Guru and the kids were waiting for me just 0.2 miles from the finish. As soon as I turned onto Roosevelt rd, I sprinted up that hill/bridge to hug my girls, and sprinted down to the finish. I remembered to take my visor off, smiled even more brilliantly than before and raised my arms for a triumphant finish (In my mind, I had no doubt that I was Liliya Shubokhova). 


There were people crying all around me, but I was jumping and pumping my fists and yelling YES !! I hugged the random guy who gave me the medal, and hugged two more people who were standing nearby (Thank God for total strangers who I’m not likely to ever see again!). I danced all the way down the chute to collect the miserly food they had, was bitterly disappointed on not receiving a heat blanket (Wonder how I can get one now!) and proceed to talk another random stranger’s ear off. 


Whew! What a rollercoaster! 


Despite the initial hiccup, I LOVED doing the MARATHON (yes, I’m shouting it aloud!). 

Loved Loved Loved the Whole Experience
The journey to get to Chicago was as much fun as Chicago itself. I’ve discovered a lot of things about myself in the process.
 As everyone knows, Chicago is a great first marathon. Crowd support was awesome, especially in the first sections of the race. Some of my favorite signs were –
“Run Mom. There is a shoe sale on!”
“You are so pretty”
“Rock on, Complete Stranger”
and of course, the one that never gets old – “Chuck Norris Never Ran a Marathon”.


Towards the end, the entertainment had thinned and the people who were around were cheering for their runners, but I really did not care for it at that point. I was gathering my energy from the other runners around me.

I’ve learnt that a LOT is mental; where the mind goes, the body will follow. 

So, what really happened?


I don’t know what exactly happened to me in between though; miles 8-12 were the worst in the entire race. It *felt like the wall, but really, it couldn’t have been that so early, could it? I was going at the pace that I’d planned to (that I had done in our 21miles), had fueled and hydrated as I had planned to, paying extra attention to hydration and electrolytes.

Maybe the superlong wait between breakfast at 5:30am and starttime of 8am?
Maybe I choked from nervousness?
Maybe my body(or mind) really rebelled against the heat (which didn’t seem to affect other people)?
Maybe that 21 miler pace in perfect weather was deceptive of my actual speed and I’m just  really slow?

I ran slower than every training run (run in a pace around 13:20 – 13:45 in worse heat and humidity) and all the yasso800s (5:10-5:18) and every prediction calculator (5:38-5:54) to finish in a dismal time of 6hrs 16min!!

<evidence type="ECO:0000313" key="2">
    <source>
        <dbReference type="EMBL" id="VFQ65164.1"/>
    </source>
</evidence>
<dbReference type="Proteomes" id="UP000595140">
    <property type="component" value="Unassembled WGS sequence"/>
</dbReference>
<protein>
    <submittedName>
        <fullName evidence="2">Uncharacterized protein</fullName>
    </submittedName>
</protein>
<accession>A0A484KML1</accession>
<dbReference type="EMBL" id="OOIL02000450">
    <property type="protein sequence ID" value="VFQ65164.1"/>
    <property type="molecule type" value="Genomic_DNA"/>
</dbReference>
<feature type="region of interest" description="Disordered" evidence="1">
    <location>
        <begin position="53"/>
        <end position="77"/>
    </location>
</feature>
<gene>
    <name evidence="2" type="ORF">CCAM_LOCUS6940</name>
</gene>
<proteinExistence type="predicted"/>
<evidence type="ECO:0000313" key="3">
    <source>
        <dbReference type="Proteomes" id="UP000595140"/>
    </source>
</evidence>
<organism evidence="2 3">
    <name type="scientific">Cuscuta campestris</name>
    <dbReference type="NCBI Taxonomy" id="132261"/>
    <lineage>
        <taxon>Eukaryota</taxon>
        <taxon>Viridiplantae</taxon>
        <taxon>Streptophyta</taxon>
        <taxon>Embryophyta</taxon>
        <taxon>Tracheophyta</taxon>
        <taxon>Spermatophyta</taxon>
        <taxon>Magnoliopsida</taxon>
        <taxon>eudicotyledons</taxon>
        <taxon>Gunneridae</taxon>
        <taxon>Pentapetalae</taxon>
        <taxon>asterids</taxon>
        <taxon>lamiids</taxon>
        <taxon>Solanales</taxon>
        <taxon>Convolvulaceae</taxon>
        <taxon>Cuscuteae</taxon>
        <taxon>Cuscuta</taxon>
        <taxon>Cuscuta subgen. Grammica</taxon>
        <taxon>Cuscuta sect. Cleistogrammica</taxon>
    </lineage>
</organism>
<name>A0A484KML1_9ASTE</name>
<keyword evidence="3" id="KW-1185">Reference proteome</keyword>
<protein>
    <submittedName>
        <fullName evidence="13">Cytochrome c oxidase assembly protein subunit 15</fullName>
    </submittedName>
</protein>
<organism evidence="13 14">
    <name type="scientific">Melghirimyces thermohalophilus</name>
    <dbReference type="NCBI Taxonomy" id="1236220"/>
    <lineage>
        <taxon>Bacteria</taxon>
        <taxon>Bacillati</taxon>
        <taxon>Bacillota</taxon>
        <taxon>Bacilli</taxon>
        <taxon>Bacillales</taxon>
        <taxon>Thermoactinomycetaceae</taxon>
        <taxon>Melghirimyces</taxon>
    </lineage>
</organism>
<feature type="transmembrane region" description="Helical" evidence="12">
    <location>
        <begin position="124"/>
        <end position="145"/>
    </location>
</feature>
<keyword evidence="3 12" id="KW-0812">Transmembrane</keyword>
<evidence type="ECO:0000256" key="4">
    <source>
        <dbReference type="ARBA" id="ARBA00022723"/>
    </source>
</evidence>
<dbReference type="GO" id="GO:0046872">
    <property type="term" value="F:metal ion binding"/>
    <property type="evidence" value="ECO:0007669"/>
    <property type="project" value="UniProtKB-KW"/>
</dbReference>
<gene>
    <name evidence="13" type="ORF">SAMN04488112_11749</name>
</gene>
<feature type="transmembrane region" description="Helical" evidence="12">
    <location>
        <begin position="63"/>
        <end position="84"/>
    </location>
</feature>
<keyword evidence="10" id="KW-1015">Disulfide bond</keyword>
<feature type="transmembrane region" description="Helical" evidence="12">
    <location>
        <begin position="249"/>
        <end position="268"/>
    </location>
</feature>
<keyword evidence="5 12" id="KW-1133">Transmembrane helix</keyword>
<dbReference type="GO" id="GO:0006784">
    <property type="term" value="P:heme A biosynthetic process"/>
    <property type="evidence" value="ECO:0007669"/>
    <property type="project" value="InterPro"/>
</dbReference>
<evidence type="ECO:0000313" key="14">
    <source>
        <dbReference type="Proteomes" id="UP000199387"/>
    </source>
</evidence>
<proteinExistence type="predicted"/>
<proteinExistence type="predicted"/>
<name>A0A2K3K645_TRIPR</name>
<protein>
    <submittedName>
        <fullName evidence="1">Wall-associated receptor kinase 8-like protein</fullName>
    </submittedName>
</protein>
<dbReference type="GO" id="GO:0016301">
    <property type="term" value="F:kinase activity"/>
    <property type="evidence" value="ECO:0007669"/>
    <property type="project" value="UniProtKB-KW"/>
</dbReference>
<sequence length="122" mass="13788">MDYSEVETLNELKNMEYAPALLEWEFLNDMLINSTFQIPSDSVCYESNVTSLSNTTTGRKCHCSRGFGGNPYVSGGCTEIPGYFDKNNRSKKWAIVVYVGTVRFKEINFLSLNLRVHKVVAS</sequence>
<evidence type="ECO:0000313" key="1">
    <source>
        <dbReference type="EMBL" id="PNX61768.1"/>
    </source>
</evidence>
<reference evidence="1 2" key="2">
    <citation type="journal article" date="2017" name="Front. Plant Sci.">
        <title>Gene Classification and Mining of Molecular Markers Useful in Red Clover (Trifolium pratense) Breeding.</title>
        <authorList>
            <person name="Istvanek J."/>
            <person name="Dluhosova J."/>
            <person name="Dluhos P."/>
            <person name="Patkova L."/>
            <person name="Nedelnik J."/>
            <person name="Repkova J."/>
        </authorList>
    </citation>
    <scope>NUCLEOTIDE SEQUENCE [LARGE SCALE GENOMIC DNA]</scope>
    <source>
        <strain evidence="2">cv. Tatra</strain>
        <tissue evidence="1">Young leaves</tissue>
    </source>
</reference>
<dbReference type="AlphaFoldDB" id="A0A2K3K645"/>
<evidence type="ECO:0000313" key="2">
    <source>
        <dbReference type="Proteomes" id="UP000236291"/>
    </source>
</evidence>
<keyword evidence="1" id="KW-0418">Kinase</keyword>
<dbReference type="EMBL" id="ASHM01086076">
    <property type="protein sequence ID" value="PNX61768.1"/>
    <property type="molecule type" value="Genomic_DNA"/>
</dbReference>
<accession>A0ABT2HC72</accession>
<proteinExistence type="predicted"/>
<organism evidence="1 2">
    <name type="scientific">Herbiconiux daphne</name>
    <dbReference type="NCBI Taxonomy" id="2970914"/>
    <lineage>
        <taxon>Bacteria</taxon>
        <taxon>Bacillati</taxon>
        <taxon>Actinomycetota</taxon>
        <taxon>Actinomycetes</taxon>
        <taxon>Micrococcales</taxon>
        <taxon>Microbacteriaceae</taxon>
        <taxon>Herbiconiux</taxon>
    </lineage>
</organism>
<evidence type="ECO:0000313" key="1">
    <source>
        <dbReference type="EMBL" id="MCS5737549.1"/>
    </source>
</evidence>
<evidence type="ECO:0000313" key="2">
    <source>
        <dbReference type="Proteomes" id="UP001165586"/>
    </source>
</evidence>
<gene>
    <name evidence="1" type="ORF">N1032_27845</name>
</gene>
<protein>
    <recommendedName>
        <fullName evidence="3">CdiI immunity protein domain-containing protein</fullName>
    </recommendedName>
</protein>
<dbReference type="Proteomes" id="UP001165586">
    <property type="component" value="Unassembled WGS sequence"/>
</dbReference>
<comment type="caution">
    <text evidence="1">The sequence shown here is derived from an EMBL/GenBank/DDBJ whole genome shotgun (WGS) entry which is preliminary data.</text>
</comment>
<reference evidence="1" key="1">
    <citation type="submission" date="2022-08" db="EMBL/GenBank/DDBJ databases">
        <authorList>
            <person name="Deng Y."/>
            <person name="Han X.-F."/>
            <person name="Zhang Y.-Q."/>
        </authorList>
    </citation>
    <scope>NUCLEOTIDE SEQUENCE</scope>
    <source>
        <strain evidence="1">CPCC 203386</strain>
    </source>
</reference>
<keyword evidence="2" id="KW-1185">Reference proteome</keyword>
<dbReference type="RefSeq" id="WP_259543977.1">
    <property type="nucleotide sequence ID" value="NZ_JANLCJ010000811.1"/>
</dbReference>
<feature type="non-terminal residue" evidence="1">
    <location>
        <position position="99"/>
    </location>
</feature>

I also apparently ran 27.12 miles instead of the 26.2. The Queen of England had nothing to do with that one!

At this moment, while I’m still feeling ecstatic, I hate to think that I wasn’t mentally tough enough to “gut” it out at a slow 13:20 pace that I was capable of, or atleast to pick it back up once I felt better, so I’m just focusing on the fact that I ran smart in the heat, and finished joyfully.  My plan C (where things don’t go as planned) was for me to finish smiling and want to do another marathon. I did that.

I ran the first 10 miles with my legs, the next 10 miles with my mind and the last 6 and odd with my heart. 

Thank you, One and All

I cannot put into words how much Get Fit’s support and love yesterday meant to me and how amazing it was to visualize you all running with me (or mostly in front of me). I’m so proud to train and laugh with an amazing group of people. And today – I’m incredibly proud of myself. 


Since I’m a rockstar winner, I want to thank everyone Academy style. 


Thank you, Karen and Michael for your guidance and confidence in me.  I love all my yellow running buddies, who were the best cheerleaders! Thanks to David who always made time for a less-than-average “athlete” like me and put up with a zillion questions from me. Barbara, Olga, Marietta and Beth – I have loved listening to your tales in Starbucks and have been so encouraged by your enthusiasm. Thank you, Universe, for introducing me to Andrea without whom I’d never have dared to dream. Thanks to Cherie for the constant encouragement (and her cat), to Leslie and Phidippedes, to Orlando for helping me with food choices, to Yvette, to Dr. Pam for taking such wonderful care of me and advising me. Thanks to each and everyone of Get Fit Atlanta peeps who have encouraged me so much and embraced me into the fold.

Thank you Becca, Ashley, Michaela and other campers who’ve inspired and cheered me on.

And even though he would be totally embarrassed if I give him a public shout-out – thanks to Guru for being wonderfully supportive about my training and my obsession with the marathon. (I bet he is more glad than I that I’ve gotten through the first one!). I can’t wait to cheer him on at Savannah next month! And my kids, my wonderful kids who have bragged to everyone they know that Mummy is running a marathon in Chicago 🙂

I’ll Be Back!

I can’t stop at this one; to be left wondering what more I can do.

So …. What’s the next race I can sign up for? 🙂

What can I do to prepare myself against that weird bonk that happened?
What can I do to strengthen myself?
What can I do to be a Kenyan improve my speed just a teeny bit?

Watch out, folks. The FauxRunner is not done just yet.


Photos from the Marathon

Cheesy Excited Grin!
HOT! Ugh!
Would have been nice if they hadn’t cut my arm off!
Rocking on!
I see the Finish Line!
Yaaaahoooooo !!!!! Oh – This is NOT the actual finish line. I had taken my visor off for the real line!
Bling Bling!
Muah! All my Love!
Very nice photo, but I find the background too busy.